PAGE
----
Teachers should consistently teach students the doctrines and principles behind daily personal scripture study. For example, the are a list see. In addition, a gospel teacher should always teach with love for the students. The Church has also made other helpful study resources available online. For example, contrasting the reign of King Benjamin with that of King Noah allows students to see very clearly the blessing of a righteous leader versus the destructive results of a wicked one.
The context and content clarifies and illustrates gospel doctrines and principles recorded in the experiences and teachings of others. The acceptance and love they feel from others can soften their hearts, reduce fear, and engender within them the desire and confidence necessary to share their experiences and feelings with their teacher and other class members. Say a student is struggling in class because his parents work long hours, he often babysits younger siblings. This can be done by underlining, shading, or outlining key words or passages in the scriptures. Only by the Spirit can they know that God loved us enough to send His Son to be the propitiation for our sins and that Jesus is the Son of God and that Christ paid the price of their sins.
They illustrate the workings of God with man and teach about the Atonement of Jesus Christ. And only by inspiration can they feel the love of the Father and the Son for them in giving us the ordinances necessary to receive eternal life. In locations where multiple teachers serve together on a faculty, student learning will be enhanced when faculty members take a unified approach to scripture mastery. In such cases, teachers may talk to parents and priesthood leaders to determine if there are underlying causes or conditions that they should be aware of. You provide your own meals and blanket.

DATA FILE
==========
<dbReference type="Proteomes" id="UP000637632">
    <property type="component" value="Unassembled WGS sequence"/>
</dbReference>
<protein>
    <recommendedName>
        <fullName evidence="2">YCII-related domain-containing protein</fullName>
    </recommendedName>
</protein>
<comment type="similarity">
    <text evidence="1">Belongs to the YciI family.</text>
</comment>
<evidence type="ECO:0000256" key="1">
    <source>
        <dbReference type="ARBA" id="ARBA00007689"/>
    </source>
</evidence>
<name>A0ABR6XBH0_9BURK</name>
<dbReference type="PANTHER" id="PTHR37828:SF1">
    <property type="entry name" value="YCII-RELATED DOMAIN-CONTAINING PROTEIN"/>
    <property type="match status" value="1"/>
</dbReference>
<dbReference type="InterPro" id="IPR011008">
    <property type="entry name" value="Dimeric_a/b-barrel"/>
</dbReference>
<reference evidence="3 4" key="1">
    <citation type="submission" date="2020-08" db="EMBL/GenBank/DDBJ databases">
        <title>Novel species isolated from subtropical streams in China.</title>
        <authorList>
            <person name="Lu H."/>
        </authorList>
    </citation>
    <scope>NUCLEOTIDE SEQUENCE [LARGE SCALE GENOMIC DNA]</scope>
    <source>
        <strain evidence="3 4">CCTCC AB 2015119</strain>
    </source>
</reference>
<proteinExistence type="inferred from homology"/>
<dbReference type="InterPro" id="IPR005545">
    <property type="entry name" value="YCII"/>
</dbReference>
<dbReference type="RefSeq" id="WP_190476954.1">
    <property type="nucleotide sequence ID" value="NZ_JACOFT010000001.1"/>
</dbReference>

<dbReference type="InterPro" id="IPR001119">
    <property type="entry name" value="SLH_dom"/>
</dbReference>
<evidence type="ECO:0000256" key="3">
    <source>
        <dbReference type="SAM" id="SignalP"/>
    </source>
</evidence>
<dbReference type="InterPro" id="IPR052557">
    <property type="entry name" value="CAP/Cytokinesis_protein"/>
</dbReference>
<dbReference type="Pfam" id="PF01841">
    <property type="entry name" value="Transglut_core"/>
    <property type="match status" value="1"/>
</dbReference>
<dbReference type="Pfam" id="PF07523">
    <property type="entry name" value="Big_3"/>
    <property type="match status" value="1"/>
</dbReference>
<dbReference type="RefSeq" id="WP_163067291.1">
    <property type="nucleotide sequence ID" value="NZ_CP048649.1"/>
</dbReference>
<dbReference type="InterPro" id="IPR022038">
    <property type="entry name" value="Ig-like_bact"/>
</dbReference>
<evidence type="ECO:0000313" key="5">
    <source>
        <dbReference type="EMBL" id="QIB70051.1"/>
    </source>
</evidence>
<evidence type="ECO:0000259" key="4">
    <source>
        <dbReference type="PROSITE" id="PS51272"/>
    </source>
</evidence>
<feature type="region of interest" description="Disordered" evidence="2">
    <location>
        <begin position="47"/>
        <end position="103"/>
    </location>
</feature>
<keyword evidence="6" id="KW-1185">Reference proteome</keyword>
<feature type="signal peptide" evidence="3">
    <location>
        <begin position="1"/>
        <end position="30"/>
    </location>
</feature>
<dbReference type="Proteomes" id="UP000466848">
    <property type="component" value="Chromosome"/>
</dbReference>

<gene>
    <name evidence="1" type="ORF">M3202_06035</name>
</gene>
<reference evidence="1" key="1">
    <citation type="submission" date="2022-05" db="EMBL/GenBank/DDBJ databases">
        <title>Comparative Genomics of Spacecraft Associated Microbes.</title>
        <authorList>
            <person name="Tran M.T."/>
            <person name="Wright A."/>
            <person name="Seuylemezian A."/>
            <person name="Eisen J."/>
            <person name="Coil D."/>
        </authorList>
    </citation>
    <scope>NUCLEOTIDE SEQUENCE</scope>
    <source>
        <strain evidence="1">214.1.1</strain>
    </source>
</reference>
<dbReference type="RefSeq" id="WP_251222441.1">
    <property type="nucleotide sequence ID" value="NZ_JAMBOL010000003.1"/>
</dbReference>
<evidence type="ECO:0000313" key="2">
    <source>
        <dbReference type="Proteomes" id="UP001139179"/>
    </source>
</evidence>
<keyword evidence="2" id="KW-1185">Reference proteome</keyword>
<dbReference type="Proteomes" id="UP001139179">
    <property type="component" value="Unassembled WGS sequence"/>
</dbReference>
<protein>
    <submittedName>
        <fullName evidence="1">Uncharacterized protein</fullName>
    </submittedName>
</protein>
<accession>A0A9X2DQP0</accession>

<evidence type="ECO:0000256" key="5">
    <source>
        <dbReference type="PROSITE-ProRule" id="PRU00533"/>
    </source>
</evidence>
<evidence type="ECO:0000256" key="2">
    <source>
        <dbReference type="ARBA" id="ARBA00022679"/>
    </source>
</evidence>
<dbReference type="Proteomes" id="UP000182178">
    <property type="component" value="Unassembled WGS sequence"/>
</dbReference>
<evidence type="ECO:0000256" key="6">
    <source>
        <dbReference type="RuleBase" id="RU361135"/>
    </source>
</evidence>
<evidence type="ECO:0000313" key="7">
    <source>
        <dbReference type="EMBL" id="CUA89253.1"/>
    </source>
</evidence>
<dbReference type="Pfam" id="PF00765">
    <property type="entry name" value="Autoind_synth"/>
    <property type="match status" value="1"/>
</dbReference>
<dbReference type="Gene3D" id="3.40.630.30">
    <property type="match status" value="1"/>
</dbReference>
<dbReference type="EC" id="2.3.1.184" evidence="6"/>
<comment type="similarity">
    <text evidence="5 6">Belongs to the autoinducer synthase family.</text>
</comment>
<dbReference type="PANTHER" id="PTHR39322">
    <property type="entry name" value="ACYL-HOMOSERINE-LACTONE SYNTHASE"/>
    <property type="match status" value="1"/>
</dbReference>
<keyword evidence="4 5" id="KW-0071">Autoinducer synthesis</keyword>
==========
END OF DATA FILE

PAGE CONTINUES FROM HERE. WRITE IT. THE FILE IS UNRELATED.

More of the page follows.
We have ready access to this guidance through the treasure we call the standard works—that is, the Old and New Testaments, the Book of Mormon, the Doctrine and Covenants, and the Pearl of Great Price. Giving students the opportunity to explain a doctrine or principle to someone else encourages them to think more deeply and seek greater understanding before teaching others what they have learned. If we study the gospel to teach it we have acquired knowledge, for where we carry the lantern to light the path of others we light our own way. These passages provide an important scriptural foundation for understanding and sharing the gospel and for strengthening faith. In this way, the list of Basic Doctrines serves as a reminder to focus on those eternal truths that will be of most worth to the students and to emphasize them throughout the course of study.
The physical surroundings can have an impact on what students experience in gospel learning. It is not expected that a student will come to completely understand everything at once. By asking questions, students can be led to a better understanding of the context and content of the scriptures, as well as to the discovery and understanding of important doctrines and principles of the gospel. And if you love them today, maybe you can teach them tomorrow. This same principle holds true for students.